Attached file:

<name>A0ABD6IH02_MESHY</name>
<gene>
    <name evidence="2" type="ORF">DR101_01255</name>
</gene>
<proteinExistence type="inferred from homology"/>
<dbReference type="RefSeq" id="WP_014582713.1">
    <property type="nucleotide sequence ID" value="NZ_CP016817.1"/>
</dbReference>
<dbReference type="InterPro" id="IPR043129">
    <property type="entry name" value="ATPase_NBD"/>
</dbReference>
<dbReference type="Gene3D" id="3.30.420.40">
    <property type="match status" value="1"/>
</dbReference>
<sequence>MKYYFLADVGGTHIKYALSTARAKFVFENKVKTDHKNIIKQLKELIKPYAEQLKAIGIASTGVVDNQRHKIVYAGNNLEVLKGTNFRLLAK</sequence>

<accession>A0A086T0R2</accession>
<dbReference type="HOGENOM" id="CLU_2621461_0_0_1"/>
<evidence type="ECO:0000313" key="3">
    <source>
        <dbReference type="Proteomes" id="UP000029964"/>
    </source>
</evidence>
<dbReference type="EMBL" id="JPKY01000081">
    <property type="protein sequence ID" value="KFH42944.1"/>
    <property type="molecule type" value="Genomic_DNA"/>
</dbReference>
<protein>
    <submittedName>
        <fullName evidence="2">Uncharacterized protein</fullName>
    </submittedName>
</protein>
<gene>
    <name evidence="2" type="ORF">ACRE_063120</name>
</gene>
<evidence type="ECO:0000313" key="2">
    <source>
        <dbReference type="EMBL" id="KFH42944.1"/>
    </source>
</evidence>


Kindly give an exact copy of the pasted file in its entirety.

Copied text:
<name>A0ABD6IH02_MESHY</name>
<gene>
    <name evidence="2" type="ORF">DR101_01255</name>
</gene>
<proteinExistence type="inferred from homology"/>
<dbReference type="RefSeq" id="WP_014582713.1">
    <property type="nucleotide sequence ID" value="NZ_CP016817.1"/>
</dbReference>
<dbReference type="InterPro" id="IPR043129">
    <property type="entry name" value="ATPase_NBD"/>
</dbReference>
<dbReference type="Gene3D" id="3.30.420.40">
    <property type="match status" value="1"/>
</dbReference>
<sequence>MKYYFLADVGGTHIKYALSTARAKFVFENKVKTDHKNIIKQLKELIKPYAEQLKAIGIASTGVVDNQRHKIVYAGNNLEVLKGTNFRLLAK</sequence>

<accession>A0A086T0R2</accession>
<dbReference type="HOGENOM" id="CLU_2621461_0_0_1"/>
<evidence type="ECO:0000313" key="3">
    <source>
        <dbReference type="Proteomes" id="UP000029964"/>
    </source>
</evidence>
<dbReference type="EMBL" id="JPKY01000081">
    <property type="protein sequence ID" value="KFH42944.1"/>
    <property type="molecule type" value="Genomic_DNA"/>
</dbReference>
<protein>
    <submittedName>
        <fullName evidence="2">Uncharacterized protein</fullName>
    </submittedName>
</protein>
<gene>
    <name evidence="2" type="ORF">ACRE_063120</name>
</gene>
<evidence type="ECO:0000313" key="2">
    <source>
        <dbReference type="EMBL" id="KFH42944.1"/>
    </source>
</evidence>